We are now in the season wherein we observe and celebrate the Passover, which is the first of the seven moedim or Feast of the Most High as stipulated in the Torah. The word Passover was coined by William Tyndale when he translated the Hebrew word Pesach into English. The word Pesach in its ancient definition by the sages means “He had mercy” while “eber” means “cross-over” or technically “pass-over.” Over the years, the acceptance of Pesach as Passover is no longer questioned but it still good to know the origin of words in its proper meaning and we will understand that it is all connected in the topic.
The special Torah reading for Chol HaMoed Pesach, the intermediate Sabbath of Passover, is Exodus 33:12-34:26, which includes the “13 Middot” (Exodus 34:6-7) or “Attributes of G-D,” which is also known as “the 13 Attributes of Mercy.” Is it not interesting to note that the ancient meaning of Pesach is actually “He had mercy” and being supported by the revelation of the 13 attributes of Mercy and the most famous phrase “I will have mercy in whom I have mercy” (Exo 33:19) is also in the same reading of this Parsha?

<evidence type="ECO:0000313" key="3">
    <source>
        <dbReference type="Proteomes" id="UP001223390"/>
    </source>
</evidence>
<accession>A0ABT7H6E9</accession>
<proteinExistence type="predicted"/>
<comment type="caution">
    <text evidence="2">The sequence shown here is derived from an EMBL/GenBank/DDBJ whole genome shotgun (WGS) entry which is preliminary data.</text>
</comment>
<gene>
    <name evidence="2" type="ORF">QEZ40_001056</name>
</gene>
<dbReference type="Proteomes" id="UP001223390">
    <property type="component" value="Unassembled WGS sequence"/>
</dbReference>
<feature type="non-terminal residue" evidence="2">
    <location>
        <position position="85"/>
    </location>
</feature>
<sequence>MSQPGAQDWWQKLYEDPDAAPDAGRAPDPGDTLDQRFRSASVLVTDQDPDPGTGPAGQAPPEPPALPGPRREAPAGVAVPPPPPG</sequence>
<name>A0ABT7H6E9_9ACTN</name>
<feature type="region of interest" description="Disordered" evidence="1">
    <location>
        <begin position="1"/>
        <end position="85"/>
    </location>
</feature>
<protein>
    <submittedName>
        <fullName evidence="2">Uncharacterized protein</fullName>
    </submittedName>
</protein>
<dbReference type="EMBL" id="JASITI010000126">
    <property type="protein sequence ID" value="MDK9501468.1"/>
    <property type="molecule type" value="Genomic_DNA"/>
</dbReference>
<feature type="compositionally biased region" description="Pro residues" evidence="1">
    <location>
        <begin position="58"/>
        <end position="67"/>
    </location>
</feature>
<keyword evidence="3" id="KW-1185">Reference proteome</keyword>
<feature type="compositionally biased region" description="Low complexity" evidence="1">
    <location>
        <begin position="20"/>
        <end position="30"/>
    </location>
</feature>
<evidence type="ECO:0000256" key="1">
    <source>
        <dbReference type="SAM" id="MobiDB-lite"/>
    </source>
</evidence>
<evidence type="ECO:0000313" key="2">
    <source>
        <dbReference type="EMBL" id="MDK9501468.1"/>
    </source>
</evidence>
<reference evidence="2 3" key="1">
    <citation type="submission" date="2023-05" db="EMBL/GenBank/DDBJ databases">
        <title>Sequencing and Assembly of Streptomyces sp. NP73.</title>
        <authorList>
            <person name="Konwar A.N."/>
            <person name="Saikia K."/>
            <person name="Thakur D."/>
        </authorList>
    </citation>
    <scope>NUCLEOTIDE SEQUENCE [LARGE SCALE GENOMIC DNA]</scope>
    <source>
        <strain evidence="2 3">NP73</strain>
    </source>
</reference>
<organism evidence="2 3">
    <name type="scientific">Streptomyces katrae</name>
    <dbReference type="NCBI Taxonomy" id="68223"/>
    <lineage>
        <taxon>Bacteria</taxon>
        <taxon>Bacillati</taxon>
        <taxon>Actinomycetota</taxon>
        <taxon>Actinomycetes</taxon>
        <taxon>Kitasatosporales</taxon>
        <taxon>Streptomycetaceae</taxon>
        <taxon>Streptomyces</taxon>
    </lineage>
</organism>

Come to me, all of you who are struggling and burdened, and I will give you rest.